Take a look at this isolated home in Japan...
Article taken off houzz.com
Houzz Tour: Courtyards and Calm in Tokyo Home
With fluid indoor-outdoor boundaries and an air of mystique, this isolated home is a serene retreat for a writer in Japan.
Like a timid child hiding behind parents, the Cross House in Koganei, Tokyo, peeks out from the bushes warily — which doesn't come as a surprise, as lead architect Yukio Asari intended for the house to sit humbly in its surroundings. "From a passerby's standpoint, the house should reveal itself slowly and quietly," says Asari. His client, a novelist who wanted an isolated home, asked Asari to build a house that resembled the one in Victor Erice's film The Spirit of the Beehive, a place where the writer could feel a sense of connection to the natural world.
Houzz at a Glance
Who lives here: A novelist
Size: 1,776 square feet
That's interesting: The site has a bus stop that makes an appearance in Hayao Miyazaki's film The Secret World of Arrietty.
From this perspective, the house seems to dissolve into its environment. Asari and his team conceived of a home that would diffuse easily into nature, with the river and the cherry trees in the background, just as if it had been there from the very beginning.
To reduce the sense of oppressiveness that the house might project for passersby, Asari appended two right-angled corners onto the trapezoid-shape site and created a sloping, cross-shaped roof as well as a cross-shaped floor plan. Asari says, "The result is an architectural volume that morphs into a line, rather than presenting a 'face,' at the point where the structure comes closest to the landscaped walkway."
Exterior views are accessible from every corner.
Natural light sources are carefully focused and targeted, allowing the client to circulate freely without needing excessive artificial light.
As sunlight shifts from one place to the next, the house evolves, changing its mood and character with the sunlight throughout the day.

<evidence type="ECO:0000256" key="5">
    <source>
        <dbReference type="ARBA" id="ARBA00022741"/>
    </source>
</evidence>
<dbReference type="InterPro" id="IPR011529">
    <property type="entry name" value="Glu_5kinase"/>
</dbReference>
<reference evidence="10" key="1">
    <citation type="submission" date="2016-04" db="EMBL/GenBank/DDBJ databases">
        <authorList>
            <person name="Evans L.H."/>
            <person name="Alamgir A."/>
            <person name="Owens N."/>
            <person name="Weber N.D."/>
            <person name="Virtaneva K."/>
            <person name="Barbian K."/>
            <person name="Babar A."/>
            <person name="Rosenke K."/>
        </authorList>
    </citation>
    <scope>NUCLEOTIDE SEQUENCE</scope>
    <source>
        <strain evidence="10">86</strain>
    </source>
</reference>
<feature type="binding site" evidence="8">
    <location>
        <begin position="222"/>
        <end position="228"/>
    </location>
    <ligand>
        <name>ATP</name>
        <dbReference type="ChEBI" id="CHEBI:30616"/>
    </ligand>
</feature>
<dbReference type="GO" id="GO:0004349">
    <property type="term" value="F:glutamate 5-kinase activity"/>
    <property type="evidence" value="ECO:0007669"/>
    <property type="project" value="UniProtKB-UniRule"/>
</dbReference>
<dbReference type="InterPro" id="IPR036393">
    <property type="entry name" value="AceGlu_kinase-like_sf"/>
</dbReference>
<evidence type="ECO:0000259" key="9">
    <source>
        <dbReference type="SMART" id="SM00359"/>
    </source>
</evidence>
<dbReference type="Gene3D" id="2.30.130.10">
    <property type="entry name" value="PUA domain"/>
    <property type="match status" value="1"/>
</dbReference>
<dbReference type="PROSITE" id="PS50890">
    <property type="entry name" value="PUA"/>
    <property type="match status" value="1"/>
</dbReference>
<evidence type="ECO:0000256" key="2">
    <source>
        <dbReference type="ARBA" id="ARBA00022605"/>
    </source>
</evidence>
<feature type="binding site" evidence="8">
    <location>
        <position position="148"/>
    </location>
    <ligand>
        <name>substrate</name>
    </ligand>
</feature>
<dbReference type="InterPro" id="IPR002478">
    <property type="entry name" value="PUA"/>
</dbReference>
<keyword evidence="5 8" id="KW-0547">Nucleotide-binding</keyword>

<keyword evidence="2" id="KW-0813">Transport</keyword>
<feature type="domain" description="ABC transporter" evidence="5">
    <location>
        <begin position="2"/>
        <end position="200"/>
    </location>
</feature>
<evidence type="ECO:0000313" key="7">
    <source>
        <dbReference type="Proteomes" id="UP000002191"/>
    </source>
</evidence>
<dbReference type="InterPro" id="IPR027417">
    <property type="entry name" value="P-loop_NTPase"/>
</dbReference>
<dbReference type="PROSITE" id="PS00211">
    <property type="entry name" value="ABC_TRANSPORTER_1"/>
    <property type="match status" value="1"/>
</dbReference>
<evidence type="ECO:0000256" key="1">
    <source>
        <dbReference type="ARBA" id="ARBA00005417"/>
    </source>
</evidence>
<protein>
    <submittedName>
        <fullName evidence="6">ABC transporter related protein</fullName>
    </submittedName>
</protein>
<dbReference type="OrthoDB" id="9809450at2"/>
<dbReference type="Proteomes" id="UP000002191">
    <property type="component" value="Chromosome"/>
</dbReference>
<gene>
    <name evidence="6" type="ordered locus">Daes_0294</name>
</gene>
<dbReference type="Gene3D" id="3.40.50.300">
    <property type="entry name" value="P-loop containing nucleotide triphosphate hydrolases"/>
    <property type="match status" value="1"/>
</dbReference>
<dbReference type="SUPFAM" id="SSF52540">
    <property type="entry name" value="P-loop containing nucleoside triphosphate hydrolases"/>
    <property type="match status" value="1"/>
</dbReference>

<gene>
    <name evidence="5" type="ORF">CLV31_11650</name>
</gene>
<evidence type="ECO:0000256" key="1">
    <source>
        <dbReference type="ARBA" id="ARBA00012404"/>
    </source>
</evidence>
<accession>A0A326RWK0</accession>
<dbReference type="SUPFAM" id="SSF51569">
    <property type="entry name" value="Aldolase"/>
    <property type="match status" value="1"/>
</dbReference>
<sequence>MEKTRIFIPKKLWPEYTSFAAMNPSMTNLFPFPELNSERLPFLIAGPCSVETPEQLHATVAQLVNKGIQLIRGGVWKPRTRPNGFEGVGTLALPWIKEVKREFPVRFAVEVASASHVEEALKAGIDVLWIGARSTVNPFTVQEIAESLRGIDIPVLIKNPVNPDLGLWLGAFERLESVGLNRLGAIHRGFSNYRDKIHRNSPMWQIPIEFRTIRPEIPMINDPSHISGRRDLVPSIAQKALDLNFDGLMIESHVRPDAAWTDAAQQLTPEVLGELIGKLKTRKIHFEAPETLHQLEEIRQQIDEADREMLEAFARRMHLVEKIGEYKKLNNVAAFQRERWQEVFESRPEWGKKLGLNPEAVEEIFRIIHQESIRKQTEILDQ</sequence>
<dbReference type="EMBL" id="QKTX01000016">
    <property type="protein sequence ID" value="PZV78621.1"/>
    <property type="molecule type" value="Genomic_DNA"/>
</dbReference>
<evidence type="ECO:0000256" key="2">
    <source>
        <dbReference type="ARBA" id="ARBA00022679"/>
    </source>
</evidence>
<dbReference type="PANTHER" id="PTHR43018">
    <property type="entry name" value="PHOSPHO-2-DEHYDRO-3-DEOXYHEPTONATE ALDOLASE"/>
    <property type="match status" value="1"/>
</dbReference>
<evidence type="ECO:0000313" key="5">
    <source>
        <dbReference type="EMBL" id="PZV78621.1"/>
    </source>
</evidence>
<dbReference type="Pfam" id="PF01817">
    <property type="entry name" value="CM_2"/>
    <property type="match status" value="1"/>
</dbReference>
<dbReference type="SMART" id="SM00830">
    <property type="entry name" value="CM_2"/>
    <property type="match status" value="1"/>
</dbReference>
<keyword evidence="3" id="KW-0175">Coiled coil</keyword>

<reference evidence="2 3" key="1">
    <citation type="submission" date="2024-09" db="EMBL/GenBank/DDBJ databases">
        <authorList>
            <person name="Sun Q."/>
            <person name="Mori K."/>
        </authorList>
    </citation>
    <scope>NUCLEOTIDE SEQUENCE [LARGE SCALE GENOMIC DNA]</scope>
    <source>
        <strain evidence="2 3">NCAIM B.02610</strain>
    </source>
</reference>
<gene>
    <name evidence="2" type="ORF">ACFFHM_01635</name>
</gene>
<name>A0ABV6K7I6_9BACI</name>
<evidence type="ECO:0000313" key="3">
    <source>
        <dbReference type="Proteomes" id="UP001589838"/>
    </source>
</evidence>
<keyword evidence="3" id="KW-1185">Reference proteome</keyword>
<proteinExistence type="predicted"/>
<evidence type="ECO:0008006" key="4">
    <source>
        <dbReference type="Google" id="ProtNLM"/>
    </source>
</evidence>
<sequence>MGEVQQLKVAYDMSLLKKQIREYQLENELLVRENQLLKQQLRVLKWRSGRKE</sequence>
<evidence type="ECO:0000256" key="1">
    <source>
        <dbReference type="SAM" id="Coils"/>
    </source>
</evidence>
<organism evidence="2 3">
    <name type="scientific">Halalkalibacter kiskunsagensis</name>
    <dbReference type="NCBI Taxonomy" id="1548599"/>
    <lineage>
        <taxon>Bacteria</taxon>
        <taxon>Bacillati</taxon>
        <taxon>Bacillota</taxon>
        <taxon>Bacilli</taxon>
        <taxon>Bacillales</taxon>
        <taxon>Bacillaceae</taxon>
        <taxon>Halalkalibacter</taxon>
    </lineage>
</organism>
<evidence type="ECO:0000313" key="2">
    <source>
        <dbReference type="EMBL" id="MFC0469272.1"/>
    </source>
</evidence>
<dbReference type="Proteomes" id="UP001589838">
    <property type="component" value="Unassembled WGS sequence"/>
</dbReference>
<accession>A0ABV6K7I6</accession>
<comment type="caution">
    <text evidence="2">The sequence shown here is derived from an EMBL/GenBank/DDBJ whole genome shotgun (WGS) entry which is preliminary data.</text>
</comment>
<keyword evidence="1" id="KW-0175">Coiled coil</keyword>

The Cross House has access to four interior courtyards for private enjoyment. They visually connect the space to its surroundings, and multiple openings allow broad access.
As seen in this image and in the washroom in the next, transparent glass windows and doors throughout the structure help extend the exterior to the interior.
The second-floor writer's study shows the client's pared-down necessities for his craft: a computer, a chair and a desk. Light from the honeycomb stained-glass window — a replica of the one in The Spirit of the Beehive — casts an amber glow. The study is a space of calm and creativity, fulfilling the client's need for quiet in the house.
The sloping surfaces of the low-pitched, cross-shaped roof come into contact with the facade of the house on all four sides, eliminating the need for long vertical walls.
A spartan bedroom provides the perfect place for Asari's client to rest. Although not visible in this picture, the bedroom has a balcony.
The Cross House's reticent daytime character seems to gain confidence at night. The downlights and honeycomb glass window in the study highlight the joining of the right-angled corners; the surrounding vegetation seems to retreat. The Cross House glows, and instead of dissolving into its environment as it does during the day, it emerges as the prominent presence on the site.